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Prime Minister Stephen Harper (CHRIS YOUNG/The Canadian Press)
Prime Minister Stephen Harper (CHRIS YOUNG/The Canadian Press)

Ottawa bars ministers' staff from appearing before committees Add to ...

The Conservative government is launching another showdown with the opposition over the powers of Parliament, this time issuing an edict that only cabinet ministers - and not their political staff - can appear as witnesses before committees.

The new cabinet position, to be outlined in detail Tuesday morning, comes just days after the opposition and government resolved a heated dispute over Parliament's power to see documents related to Afghan detainees.

This latest line in the sand will play out later Tuesday at the House of Commons access to information, privacy and ethics committee, where the Prime Minister's director of communications, Dimitri Soudas, is scheduled to appear as a witness.

Mr. Soudas let it be known Sunday that he's not coming.

"I don't anticipate I will be appearing at the committee," he told CTV's Question Period. "As a political staffer, I'm accountable to my minister. As you know, witnesses have appeared at this committee, political staff. They have been intimidated, they've been humiliated."

Mr. Soudas's minister is Prime Minister Stephen Harper. Yet it is extremely rare for sitting prime ministers to appear before committees. Rather, it would appear the government's new position would see other cabinet ministers respond to questions related to the Prime Minister's Office.

As opposition leader in 2004, Mr. Harper was highly critical of the then-governing Liberals for shutting down hearings on the sponsorship scandal before Liberal political staffers could be called as witnesses as part of hearings by the public accounts committee. When the Liberals were later reduced to a minority, the Conservatives worked with the other parties in 2005 to successfully call Mr. Kinsella and other former staff to Liberal ministers as witnesses before the same committee in connection with polling contracts raised by the Auditor-General.

The chair of the ethics committee, Liberal MP Paul Szabo, said the government's latest move goes against the Speaker's ruling on Afghan detainees, which he said clearly proved that committees have the power to call for any people or papers they wish.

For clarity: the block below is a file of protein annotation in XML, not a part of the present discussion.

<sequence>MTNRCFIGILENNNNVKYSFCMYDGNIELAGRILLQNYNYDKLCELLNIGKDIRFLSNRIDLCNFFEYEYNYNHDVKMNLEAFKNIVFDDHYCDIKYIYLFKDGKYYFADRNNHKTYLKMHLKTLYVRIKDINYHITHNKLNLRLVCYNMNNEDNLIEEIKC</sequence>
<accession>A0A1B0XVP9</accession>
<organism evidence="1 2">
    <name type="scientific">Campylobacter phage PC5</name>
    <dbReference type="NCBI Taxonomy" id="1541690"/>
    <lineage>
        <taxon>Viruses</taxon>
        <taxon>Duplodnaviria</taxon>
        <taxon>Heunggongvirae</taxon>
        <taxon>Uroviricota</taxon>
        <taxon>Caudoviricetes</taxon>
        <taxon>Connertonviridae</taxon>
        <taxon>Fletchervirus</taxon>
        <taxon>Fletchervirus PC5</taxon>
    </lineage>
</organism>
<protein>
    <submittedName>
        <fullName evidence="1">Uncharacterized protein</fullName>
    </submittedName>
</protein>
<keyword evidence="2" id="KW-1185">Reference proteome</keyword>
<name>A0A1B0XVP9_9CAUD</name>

"I'm extremely disappointed," he said of Mr. Soudas's remarks. While Mr. Szabo would not speculate on what might happen next, the committee will have to decide whether it wishes to move a motion finding Mr. Soudas in contempt of Parliament. If approved, such a motion would then have to be approved by the full House of Commons and dealt with by the Speaker.

The government could choose to treat such an issue as a matter of confidence in the government, but Mr. Soudas insisted Sunday that the Conservatives are not looking for an election.

Mr. Soudas is scheduled to be the next Conservative political staffer the committee has called to discuss allegations of political interference in the release of documents through Access to Information legislation.

The committee study was triggered in part by reports that Sebastien Tognieri, when he was an aide to then-Public Works minister Christian Paradis, ordered bureaucrats to "unrelease" a report on the government's real-estate portfolio that was about to go out the door in response to an access request.

The debate over whether political staffers or their ministers should do the talking came to a head at the same committee last Thursday. The MPs had called Ryan Sparrow, the communications director to Human Resources Minister Diane Finley, to comment on reports that he had blocked the release of information that a Globe and Mail reporter had requested by phone from the department.

The MPs got a surprise when they arrived at the committee to find Ms. Finley had appeared, uninvited, to answer for her assistant. She insisted Parliament had a long tradition of not calling on staffers, yet the committee chairman, Mr. Szabo, ruled her out of order.

"Government fully recognizes the authority of parliamentary committees to call for persons or papers as they carry out their work. However, ministers are accountable and answerable to Parliament for government policies, decisions or operations," Mr. Soudas said in an e-mail to The Globe. "It's one thing for politicians to be tough on each other. But we draw the line when people who aren't elected, like ministerial staff, are humiliated and intimidated by members of Parliament."

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